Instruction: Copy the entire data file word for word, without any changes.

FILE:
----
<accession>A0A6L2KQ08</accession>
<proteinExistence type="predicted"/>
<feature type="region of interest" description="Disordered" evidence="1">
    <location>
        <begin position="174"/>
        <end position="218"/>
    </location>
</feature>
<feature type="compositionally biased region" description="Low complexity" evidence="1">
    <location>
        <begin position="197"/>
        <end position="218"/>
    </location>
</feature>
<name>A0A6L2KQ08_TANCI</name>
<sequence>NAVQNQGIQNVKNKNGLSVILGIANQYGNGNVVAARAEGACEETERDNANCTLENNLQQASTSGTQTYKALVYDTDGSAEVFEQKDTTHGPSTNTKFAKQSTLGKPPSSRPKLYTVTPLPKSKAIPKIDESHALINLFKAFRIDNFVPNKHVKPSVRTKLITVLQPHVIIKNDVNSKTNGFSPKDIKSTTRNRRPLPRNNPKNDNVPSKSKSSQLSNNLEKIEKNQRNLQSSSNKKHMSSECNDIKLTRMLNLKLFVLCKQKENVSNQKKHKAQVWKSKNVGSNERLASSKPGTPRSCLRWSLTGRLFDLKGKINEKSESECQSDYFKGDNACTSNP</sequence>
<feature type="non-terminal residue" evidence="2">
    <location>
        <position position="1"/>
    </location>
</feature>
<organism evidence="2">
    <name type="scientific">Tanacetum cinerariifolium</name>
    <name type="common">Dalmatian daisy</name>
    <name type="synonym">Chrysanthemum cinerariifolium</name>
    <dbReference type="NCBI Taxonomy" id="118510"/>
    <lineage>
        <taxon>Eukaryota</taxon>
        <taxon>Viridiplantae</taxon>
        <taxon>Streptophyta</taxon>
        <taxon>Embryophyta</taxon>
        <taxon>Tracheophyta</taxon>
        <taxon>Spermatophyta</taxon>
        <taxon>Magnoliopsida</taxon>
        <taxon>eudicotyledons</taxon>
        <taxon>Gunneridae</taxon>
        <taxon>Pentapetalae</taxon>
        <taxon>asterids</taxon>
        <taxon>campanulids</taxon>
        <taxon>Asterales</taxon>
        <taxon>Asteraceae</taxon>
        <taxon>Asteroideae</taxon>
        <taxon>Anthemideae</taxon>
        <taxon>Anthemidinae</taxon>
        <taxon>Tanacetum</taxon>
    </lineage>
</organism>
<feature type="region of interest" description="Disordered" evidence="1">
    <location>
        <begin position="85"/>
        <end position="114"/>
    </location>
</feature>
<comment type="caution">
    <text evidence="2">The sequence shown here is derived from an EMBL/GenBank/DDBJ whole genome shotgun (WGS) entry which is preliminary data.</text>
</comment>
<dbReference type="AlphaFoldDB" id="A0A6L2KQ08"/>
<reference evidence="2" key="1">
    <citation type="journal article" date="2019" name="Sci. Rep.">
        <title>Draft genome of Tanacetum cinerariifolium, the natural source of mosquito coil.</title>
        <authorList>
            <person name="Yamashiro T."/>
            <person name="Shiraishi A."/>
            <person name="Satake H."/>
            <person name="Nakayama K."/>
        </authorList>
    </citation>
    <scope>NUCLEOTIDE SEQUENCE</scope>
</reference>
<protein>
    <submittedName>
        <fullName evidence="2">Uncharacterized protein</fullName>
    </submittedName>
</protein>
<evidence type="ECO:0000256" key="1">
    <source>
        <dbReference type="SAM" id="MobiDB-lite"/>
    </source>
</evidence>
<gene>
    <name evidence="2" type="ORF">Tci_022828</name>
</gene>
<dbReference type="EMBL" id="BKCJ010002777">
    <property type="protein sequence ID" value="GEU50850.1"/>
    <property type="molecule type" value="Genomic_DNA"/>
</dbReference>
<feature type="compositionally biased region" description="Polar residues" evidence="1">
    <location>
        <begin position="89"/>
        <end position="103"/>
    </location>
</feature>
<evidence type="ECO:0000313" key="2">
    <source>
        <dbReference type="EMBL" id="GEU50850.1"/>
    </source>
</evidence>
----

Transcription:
<accession>A0A6L2KQ08</accession>
<proteinExistence type="predicted"/>
<feature type="region of interest" description="Disordered" evidence="1">
    <location>
        <begin position="174"/>
        <end position="218"/>
    </location>
</feature>
<feature type="compositionally biased region" description="Low complexity" evidence="1">
    <location>
        <begin position="197"/>
        <end position="218"/>
    </location>
</feature>
<name>A0A6L2KQ08_TANCI</name>
<sequence>NAVQNQGIQNVKNKNGLSVILGIANQYGNGNVVAARAEGACEETERDNANCTLENNLQQASTSGTQTYKALVYDTDGSAEVFEQKDTTHGPSTNTKFAKQSTLGKPPSSRPKLYTVTPLPKSKAIPKIDESHALINLFKAFRIDNFVPNKHVKPSVRTKLITVLQPHVIIKNDVNSKTNGFSPKDIKSTTRNRRPLPRNNPKNDNVPSKSKSSQLSNNLEKIEKNQRNLQSSSNKKHMSSECNDIKLTRMLNLKLFVLCKQKENVSNQKKHKAQVWKSKNVGSNERLASSKPGTPRSCLRWSLTGRLFDLKGKINEKSESECQSDYFKGDNACTSNP</sequence>
<feature type="non-terminal residue" evidence="2">
    <location>
        <position position="1"/>
    </location>
</feature>
<organism evidence="2">
    <name type="scientific">Tanacetum cinerariifolium</name>
    <name type="common">Dalmatian daisy</name>
    <name type="synonym">Chrysanthemum cinerariifolium</name>
    <dbReference type="NCBI Taxonomy" id="118510"/>
    <lineage>
        <taxon>Eukaryota</taxon>
        <taxon>Viridiplantae</taxon>
        <taxon>Streptophyta</taxon>
        <taxon>Embryophyta</taxon>
        <taxon>Tracheophyta</taxon>
        <taxon>Spermatophyta</taxon>
        <taxon>Magnoliopsida</taxon>
        <taxon>eudicotyledons</taxon>
        <taxon>Gunneridae</taxon>
        <taxon>Pentapetalae</taxon>
        <taxon>asterids</taxon>
        <taxon>campanulids</taxon>
        <taxon>Asterales</taxon>
        <taxon>Asteraceae</taxon>
        <taxon>Asteroideae</taxon>
        <taxon>Anthemideae</taxon>
        <taxon>Anthemidinae</taxon>
        <taxon>Tanacetum</taxon>
    </lineage>
</organism>
<feature type="region of interest" description="Disordered" evidence="1">
    <location>
        <begin position="85"/>
        <end position="114"/>
    </location>
</feature>
<comment type="caution">
    <text evidence="2">The sequence shown here is derived from an EMBL/GenBank/DDBJ whole genome shotgun (WGS) entry which is preliminary data.</text>
</comment>
<dbReference type="AlphaFoldDB" id="A0A6L2KQ08"/>
<reference evidence="2" key="1">
    <citation type="journal article" date="2019" name="Sci. Rep.">
        <title>Draft genome of Tanacetum cinerariifolium, the natural source of mosquito coil.</title>
        <authorList>
            <person name="Yamashiro T."/>
            <person name="Shiraishi A."/>
            <person name="Satake H."/>
            <person name="Nakayama K."/>
        </authorList>
    </citation>
    <scope>NUCLEOTIDE SEQUENCE</scope>
</reference>
<protein>
    <submittedName>
        <fullName evidence="2">Uncharacterized protein</fullName>
    </submittedName>
</protein>
<evidence type="ECO:0000256" key="1">
    <source>
        <dbReference type="SAM" id="MobiDB-lite"/>
    </source>
</evidence>
<gene>
    <name evidence="2" type="ORF">Tci_022828</name>
</gene>
<dbReference type="EMBL" id="BKCJ010002777">
    <property type="protein sequence ID" value="GEU50850.1"/>
    <property type="molecule type" value="Genomic_DNA"/>
</dbReference>
<feature type="compositionally biased region" description="Polar residues" evidence="1">
    <location>
        <begin position="89"/>
        <end position="103"/>
    </location>
</feature>
<evidence type="ECO:0000313" key="2">
    <source>
        <dbReference type="EMBL" id="GEU50850.1"/>
    </source>
</evidence>